Parenting Coordination is a child-centered process for conflicted divorced and divorcing parents. The Parenting Coordinator (PC) makes decisions to help high-conflict parents who cannot agree to parenting decisions on their own. This professional text serves as a training manual for use in all states and provinces which utilize Parenting Coordination, addressing the intervention process and the science that supports it.
The text offers up-to-date research, a practical guide for training, service provision, and references to relevant research for quality parenting coordination practice. Specifically, this book describes the integrated model of Parenting Coordination, including the Parent Coordinator’s professional role, responsibilities, protocol for service, and ethical guidelines.
Table of Contents
Chapter One: Parenting Coordination: The Integrated Model
Chapter Two: Parenting Coordination Procedures
Chapter Three: Getting Started
Chapter Four: Developing an Intervention Strategy
Chapter Five: Conflict Analysis, Transformation, and Containment
Chapter Six: Strategies to Disengage from Conflict
Chapter Seven: Strategies to Build Consensus
Chapter Eight: Parenting Plans: Using Research as a Guide
Chapter Nine: Intervention Strategies for Families with Special Challenges
Chapter Ten: Managing the Parenting Coordination Process
Comments From Parenting Coordinators
A must have book for professionals and helpful for parents as well.
Dr. Debra Carter has taken cutting edge research, years of experience in the field and written an easy to understand and practical guide for not only family law professionals but also helpful to parents experiencing a high conflict divorce and the resulting problems for children and extended family. I work in the field of family law and find Dr. Carter’s book to be easily readable, a valuable tool for educating parents and helpful to me in writing parenting plans and parenting evaluations. Dr. Carter’s book takes very lofty and recent research and puts it in a format anyone can easily use in their practice. I recommend it to parents as I think it can help non-professionals to parent effectively through a difficult separation or divorce. I highly recommend this book. I am using it myself in my own practice and find it very effective. If I could give more than five stars I would!
By another Parenting Coordinator
Having worked as a Parenting Coordinator for several years, I thought I knew it all. This book has me thinking and re-thinking all aspects of my practice from intervention styles to liability management to marketing. The author has done a great job of translating the research into practical terms. No one should practice as a Parenting Coordinator without having read this book. I am so impressed that I’m going to re-train with Dr. Carter’s Parenting Coordination: A Practical Guide for Family Law Professionals.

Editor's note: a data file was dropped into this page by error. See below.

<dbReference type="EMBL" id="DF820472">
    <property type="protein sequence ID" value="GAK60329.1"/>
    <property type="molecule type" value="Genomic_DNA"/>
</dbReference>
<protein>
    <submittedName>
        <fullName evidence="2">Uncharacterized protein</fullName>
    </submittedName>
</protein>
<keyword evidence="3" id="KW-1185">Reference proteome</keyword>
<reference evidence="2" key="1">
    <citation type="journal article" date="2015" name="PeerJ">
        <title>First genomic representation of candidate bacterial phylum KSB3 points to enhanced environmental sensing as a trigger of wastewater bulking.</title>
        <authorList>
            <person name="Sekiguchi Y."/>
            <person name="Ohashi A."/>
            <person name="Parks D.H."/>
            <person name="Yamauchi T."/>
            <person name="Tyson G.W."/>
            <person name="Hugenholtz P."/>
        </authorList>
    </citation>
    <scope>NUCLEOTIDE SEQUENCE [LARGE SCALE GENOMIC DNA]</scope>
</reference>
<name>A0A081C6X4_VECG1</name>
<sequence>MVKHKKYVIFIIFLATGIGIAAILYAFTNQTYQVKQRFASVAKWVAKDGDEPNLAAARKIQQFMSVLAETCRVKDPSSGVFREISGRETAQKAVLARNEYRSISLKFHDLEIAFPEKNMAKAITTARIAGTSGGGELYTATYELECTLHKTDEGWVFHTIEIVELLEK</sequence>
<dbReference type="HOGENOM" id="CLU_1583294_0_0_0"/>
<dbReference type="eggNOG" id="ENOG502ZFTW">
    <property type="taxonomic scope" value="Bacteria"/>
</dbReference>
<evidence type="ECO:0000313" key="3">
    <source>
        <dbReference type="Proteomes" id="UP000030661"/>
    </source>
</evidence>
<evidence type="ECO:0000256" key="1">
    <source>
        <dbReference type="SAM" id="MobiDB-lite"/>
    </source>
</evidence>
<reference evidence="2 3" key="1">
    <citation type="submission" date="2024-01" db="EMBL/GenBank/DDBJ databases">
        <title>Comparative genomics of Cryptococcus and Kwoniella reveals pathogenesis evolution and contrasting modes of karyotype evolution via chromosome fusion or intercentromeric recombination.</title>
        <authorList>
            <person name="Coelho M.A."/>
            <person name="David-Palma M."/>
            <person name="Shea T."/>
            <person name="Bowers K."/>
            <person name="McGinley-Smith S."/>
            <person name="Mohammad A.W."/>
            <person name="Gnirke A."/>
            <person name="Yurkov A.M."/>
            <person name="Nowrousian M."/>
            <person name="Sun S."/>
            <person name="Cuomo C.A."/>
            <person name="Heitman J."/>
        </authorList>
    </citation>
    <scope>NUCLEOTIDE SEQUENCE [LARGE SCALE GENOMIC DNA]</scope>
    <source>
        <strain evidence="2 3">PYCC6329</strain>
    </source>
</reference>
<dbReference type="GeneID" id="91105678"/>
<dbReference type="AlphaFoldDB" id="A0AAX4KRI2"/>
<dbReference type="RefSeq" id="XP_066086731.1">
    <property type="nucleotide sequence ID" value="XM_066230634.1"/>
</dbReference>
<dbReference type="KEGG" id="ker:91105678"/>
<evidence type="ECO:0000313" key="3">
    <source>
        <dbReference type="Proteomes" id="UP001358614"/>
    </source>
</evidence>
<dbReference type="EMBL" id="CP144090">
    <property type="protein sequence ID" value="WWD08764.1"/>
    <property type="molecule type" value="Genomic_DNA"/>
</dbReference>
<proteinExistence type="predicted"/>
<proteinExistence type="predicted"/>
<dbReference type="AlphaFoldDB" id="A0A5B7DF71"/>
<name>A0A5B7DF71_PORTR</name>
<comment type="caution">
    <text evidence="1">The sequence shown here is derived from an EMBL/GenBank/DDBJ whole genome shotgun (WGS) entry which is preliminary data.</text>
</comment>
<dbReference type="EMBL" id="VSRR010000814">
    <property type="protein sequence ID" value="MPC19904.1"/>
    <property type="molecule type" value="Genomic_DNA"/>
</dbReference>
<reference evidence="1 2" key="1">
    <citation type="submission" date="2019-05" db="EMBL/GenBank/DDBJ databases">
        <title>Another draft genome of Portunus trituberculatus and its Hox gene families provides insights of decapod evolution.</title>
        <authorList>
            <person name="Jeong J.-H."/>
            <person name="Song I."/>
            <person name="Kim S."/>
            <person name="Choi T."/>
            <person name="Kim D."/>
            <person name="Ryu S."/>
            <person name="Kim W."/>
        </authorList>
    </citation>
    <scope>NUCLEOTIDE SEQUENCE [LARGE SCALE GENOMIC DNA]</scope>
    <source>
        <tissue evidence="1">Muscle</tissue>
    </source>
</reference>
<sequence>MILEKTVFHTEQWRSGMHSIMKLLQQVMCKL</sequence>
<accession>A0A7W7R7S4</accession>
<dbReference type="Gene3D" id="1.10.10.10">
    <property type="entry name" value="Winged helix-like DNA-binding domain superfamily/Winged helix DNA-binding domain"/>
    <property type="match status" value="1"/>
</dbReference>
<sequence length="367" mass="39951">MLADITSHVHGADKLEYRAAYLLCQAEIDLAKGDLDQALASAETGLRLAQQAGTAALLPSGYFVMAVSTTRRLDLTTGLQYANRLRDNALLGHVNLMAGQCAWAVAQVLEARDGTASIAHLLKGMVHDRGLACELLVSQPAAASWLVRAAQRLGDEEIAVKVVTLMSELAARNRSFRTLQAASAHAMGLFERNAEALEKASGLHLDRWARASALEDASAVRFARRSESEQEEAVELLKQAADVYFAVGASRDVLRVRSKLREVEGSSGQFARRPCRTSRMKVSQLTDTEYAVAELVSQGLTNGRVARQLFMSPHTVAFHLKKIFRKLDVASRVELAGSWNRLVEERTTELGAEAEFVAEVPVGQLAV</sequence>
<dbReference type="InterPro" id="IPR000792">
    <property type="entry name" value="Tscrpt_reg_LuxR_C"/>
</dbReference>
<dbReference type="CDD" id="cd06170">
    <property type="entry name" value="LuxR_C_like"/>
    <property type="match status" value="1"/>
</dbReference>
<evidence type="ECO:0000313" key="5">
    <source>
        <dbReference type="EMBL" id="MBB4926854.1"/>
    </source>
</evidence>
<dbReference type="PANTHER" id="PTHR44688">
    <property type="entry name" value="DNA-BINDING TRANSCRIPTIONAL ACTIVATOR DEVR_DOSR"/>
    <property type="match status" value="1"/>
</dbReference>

By another Parenting Coordinator
Clear, Concise, and Compassionate- Excellent for Professionals and Family’s
This book is not only well written and a wonderful resource on the research in this area, but as the title claims practical for the professional as well as the family who may be experiencing this level of conflict. Dr. Carter’s breadth of experience and knowledge is readily apparent throughout the book, offering clearly written direction and guidance. Further, Dr. Carter’s sincere objective to assist those working in this area so they may offer child-centered services that result in outcomes that are in the best interest of the child is not only vitally important but inspirational.
Comment from an anonymous Family Judge
I recommend Parenting Coordination for anyone who is considering using the parenting coordination process to resolve disputes over time-sharing and parental responsibility. Dr. Carter uses language that is easy to read and understand, making this book a useful tool for both parents and professionals. Dr. Carter explains the unique professional role of a parenting coordinator and provides a step-by-step approach to the parenting coordination process. Each time I pick up this book, I learn a little more and the more I learn, the more I am inspired by the opportunities parenting coordination provides to parents who are entrenched in conflict. This alternative to expensive and damaging litigation should be available to parents in every jurisdiction. The book is a good academic treatise, but I really hope it will also encourage qualified professionals to obtain training and provide these services to families in their communities.